Ground meat combines with tomatoes, spices, raisins, olives, chilis, corn, wine and cheese, then it’s topped with cornbread.
Why not put a platter of enchiladas out for a party or bring them to your next potluck? The enchiladas are easy to make, you can use any meaty filling you like—or black beans, corn, and avocado for a vegetarian filling—and a saucy platter of enchiladas is always a crowd-pleaser.
I never feel deprived when I make butternut or zucchini squash noodles, sold in the produce section at supermarkets. Add garlic, lemon, and shrimp and a light sprinkle of cayenne, and you’re on your way to a healthier you.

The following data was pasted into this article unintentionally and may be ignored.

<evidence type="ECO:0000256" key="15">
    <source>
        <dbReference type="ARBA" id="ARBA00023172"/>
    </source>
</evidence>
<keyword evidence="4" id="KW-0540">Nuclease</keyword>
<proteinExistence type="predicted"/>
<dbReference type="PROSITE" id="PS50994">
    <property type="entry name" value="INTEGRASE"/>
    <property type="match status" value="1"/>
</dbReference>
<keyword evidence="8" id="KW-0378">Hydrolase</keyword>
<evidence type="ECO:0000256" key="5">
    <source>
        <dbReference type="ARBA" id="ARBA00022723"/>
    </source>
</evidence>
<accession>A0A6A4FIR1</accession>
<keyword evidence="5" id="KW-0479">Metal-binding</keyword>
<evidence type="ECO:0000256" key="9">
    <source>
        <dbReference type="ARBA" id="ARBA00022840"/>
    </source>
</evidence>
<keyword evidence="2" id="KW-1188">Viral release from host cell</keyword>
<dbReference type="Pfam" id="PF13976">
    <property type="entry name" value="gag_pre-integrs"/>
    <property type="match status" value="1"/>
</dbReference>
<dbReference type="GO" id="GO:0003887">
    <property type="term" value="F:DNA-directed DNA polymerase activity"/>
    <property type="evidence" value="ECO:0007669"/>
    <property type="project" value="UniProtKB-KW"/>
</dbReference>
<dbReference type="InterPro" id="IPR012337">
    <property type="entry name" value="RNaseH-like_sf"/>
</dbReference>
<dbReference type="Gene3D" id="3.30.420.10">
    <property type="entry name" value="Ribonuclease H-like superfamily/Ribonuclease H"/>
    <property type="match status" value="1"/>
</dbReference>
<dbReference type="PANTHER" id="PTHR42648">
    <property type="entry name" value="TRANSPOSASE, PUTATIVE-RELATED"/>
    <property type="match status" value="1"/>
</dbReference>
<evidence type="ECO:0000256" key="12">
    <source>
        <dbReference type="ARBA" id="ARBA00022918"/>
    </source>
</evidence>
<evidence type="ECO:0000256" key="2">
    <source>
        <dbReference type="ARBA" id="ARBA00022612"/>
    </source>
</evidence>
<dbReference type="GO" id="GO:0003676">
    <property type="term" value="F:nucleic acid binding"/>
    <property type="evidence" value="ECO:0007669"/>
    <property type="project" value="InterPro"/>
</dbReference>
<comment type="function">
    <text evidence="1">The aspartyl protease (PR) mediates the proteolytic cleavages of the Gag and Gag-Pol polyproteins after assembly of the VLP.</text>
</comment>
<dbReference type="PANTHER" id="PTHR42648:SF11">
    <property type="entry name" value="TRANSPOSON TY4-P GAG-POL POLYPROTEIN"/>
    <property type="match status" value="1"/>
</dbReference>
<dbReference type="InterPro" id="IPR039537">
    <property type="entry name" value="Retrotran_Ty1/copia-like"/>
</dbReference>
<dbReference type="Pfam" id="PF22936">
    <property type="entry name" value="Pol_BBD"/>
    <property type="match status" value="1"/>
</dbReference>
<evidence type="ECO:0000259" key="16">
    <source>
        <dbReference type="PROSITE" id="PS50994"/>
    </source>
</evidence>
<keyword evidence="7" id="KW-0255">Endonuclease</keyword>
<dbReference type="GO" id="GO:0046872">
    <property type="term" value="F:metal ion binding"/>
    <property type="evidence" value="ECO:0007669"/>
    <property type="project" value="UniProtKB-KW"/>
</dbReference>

This Persian take on a frittata is packed with bites of creamy sautéed eggplant and a bundle of fresh, green herbs.
Braised brisket began as poverty cuisine—a method of low-and-slow cooking that was capable of transforming a cheap, tough cut of meat into something desirable. Over time, it has become one of the most iconic dishes of the Jewish American kitchen.